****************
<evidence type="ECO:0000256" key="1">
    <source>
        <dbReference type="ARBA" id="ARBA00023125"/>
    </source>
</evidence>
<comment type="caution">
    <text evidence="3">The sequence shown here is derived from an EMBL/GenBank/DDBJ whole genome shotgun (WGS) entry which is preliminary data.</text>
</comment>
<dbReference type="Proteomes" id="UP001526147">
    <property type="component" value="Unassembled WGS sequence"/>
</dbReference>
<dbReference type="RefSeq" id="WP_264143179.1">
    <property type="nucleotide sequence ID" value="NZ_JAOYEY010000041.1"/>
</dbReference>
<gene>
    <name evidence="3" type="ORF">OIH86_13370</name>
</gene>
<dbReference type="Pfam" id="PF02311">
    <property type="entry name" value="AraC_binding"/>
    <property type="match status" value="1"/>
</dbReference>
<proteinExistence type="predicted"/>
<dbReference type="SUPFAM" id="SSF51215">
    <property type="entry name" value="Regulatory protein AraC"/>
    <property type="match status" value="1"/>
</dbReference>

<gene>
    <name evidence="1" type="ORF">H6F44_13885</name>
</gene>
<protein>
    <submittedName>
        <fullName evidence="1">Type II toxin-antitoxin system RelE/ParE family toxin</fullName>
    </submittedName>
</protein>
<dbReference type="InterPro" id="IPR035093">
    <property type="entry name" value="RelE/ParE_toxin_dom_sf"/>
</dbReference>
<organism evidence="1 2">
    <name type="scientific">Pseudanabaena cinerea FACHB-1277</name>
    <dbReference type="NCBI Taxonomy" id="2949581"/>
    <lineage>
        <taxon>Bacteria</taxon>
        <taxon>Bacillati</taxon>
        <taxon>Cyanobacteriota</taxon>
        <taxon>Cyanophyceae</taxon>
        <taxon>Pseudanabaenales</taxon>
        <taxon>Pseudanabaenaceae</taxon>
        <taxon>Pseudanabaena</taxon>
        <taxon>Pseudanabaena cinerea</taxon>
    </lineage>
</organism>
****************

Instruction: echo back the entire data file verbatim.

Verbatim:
<evidence type="ECO:0000256" key="1">
    <source>
        <dbReference type="ARBA" id="ARBA00023125"/>
    </source>
</evidence>
<comment type="caution">
    <text evidence="3">The sequence shown here is derived from an EMBL/GenBank/DDBJ whole genome shotgun (WGS) entry which is preliminary data.</text>
</comment>
<dbReference type="Proteomes" id="UP001526147">
    <property type="component" value="Unassembled WGS sequence"/>
</dbReference>
<dbReference type="RefSeq" id="WP_264143179.1">
    <property type="nucleotide sequence ID" value="NZ_JAOYEY010000041.1"/>
</dbReference>
<gene>
    <name evidence="3" type="ORF">OIH86_13370</name>
</gene>
<dbReference type="Pfam" id="PF02311">
    <property type="entry name" value="AraC_binding"/>
    <property type="match status" value="1"/>
</dbReference>
<proteinExistence type="predicted"/>
<dbReference type="SUPFAM" id="SSF51215">
    <property type="entry name" value="Regulatory protein AraC"/>
    <property type="match status" value="1"/>
</dbReference>

<gene>
    <name evidence="1" type="ORF">H6F44_13885</name>
</gene>
<protein>
    <submittedName>
        <fullName evidence="1">Type II toxin-antitoxin system RelE/ParE family toxin</fullName>
    </submittedName>
</protein>
<dbReference type="InterPro" id="IPR035093">
    <property type="entry name" value="RelE/ParE_toxin_dom_sf"/>
</dbReference>
<organism evidence="1 2">
    <name type="scientific">Pseudanabaena cinerea FACHB-1277</name>
    <dbReference type="NCBI Taxonomy" id="2949581"/>
    <lineage>
        <taxon>Bacteria</taxon>
        <taxon>Bacillati</taxon>
        <taxon>Cyanobacteriota</taxon>
        <taxon>Cyanophyceae</taxon>
        <taxon>Pseudanabaenales</taxon>
        <taxon>Pseudanabaenaceae</taxon>
        <taxon>Pseudanabaena</taxon>
        <taxon>Pseudanabaena cinerea</taxon>
    </lineage>
</organism>